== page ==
bulletin.                bulletin.                first.
Any cracking found...................  Before further flight..  .......................  (None).
----------------------------------------------------------------------------------------------------------------

FAA's Determination and Requirements of This Proposed AD

    We are proposing this AD because we evaluated all relevant 
information and determined the unsafe condition described previously is 
likely to exist or develop in other products of the(se) same type 
design(s). This proposed AD would require accomplishing the actions 
specified in the service information described previously, except as 
discussed under ``Differences Between the Proposed AD and the Service 
Bulletin.''

Differences Between the Proposed AD and the Service Bulletin

    Boeing Special Attention Service Bulletin 727-55-0093, dated March 
12, 2008, specifies to contact the manufacturer for instructions on how 
to repair certain conditions, but this proposed AD would require 
repairing those conditions in one of the following ways:
     Using a method that we approve; or
     Using data that meet the certification basis of the 
airplane, and that have been approved by an Authorized Representative 
for the Boeing Commercial Airplanes Delegation Option Authorization 
Organization, whom we have authorized to make those findings.
    The service bulletin does not specify a compliance time for 
airplanes with exactly 52,000 total flight hours or 39,000 total flight 
cycles. We have grouped those airplanes with airplanes having ``less 
than'' 52,000 total flight hours or 39,000 total flight cycles, as 
specified in paragraph (g) of this proposed AD.

Interim Action

    We consider this proposed AD interim action. If final action is 
later identified, we might consider further rulemaking then.

Costs of Compliance

    We estimate that this proposed AD would affect 364 airplanes of 
U.S. registry. The following table provides the estimated costs for 
U.S. operators to comply with this proposed AD.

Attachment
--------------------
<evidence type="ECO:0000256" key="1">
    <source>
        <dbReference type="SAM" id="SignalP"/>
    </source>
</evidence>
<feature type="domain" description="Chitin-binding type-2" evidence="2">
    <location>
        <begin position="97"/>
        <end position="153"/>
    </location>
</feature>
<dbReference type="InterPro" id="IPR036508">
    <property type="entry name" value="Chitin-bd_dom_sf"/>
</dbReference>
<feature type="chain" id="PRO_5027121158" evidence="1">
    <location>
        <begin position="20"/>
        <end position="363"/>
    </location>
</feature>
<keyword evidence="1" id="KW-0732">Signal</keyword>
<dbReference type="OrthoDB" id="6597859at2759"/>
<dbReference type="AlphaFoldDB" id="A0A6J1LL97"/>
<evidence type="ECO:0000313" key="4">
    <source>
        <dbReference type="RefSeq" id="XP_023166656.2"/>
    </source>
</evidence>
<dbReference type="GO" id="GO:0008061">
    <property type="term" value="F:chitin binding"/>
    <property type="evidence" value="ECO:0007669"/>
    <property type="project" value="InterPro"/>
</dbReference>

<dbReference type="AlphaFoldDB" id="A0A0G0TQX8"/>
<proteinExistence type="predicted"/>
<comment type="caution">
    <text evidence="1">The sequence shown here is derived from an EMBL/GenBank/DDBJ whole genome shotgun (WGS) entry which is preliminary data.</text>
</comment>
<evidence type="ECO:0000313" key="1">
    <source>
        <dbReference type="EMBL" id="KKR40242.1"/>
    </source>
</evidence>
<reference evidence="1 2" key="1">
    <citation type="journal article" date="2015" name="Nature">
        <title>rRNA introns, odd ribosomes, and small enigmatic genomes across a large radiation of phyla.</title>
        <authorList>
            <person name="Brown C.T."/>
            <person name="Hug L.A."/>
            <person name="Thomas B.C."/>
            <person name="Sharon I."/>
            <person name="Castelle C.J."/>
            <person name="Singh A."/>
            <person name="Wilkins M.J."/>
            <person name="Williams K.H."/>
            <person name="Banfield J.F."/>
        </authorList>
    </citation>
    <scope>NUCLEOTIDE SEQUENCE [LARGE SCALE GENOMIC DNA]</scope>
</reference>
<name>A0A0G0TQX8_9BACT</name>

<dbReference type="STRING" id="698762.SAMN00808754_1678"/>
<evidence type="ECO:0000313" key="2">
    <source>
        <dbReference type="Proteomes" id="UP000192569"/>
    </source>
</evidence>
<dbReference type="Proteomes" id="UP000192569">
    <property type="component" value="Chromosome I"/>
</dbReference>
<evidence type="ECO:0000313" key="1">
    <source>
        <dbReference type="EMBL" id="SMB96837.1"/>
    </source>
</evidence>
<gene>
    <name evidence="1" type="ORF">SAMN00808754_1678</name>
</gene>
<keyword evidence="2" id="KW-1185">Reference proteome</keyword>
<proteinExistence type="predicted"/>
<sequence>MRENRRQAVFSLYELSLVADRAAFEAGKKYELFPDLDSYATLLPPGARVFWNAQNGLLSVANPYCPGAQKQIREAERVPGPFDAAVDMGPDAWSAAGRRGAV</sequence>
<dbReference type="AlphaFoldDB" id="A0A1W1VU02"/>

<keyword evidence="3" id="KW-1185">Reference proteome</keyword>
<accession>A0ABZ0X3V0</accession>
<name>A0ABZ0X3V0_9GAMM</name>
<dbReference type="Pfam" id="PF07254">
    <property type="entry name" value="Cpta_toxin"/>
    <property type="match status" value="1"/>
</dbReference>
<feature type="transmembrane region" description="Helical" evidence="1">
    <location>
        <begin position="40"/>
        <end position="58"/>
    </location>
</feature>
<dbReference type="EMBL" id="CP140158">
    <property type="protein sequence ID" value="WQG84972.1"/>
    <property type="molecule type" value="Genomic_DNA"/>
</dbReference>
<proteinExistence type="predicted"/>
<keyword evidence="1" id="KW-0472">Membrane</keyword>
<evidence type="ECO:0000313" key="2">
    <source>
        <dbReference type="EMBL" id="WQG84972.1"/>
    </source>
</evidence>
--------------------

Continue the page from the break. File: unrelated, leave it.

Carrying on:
Estimated Costs
----------------------------------------------------------------------------------------------------------------
                                            Average                                  Number of
                                   Work      labor                                     U.S.-
            Action                hours    rate  per    Parts    Cost per  product  registered     Fleet cost
                                              hour                                   airplanes
----------------------------------------------------------------------------------------------------------------
Inspection....................         10        $80         $0  $800, per                 364  $291,200, per
                                                                  inspection cycle.              inspection
                                                                                                 cycle.
----------------------------------------------------------------------------------------------------------------


[[Page 64286]]

Authority for This Rulemaking

    Title 49 of the United States Code specifies the FAA's authority to 
issue rules on aviation safety. Subtitle I, section 106, describes the 
authority of the FAA Administrator. ``Subtitle VII: Aviation 
Programs,'' describes in more detail the scope of the Agency's 
authority.
    We are issuing this rulemaking under the authority described in 
``Subtitle VII, Part A, Subpart III, Section 44701: General 
requirements.'' Under that section, Congress charges the FAA with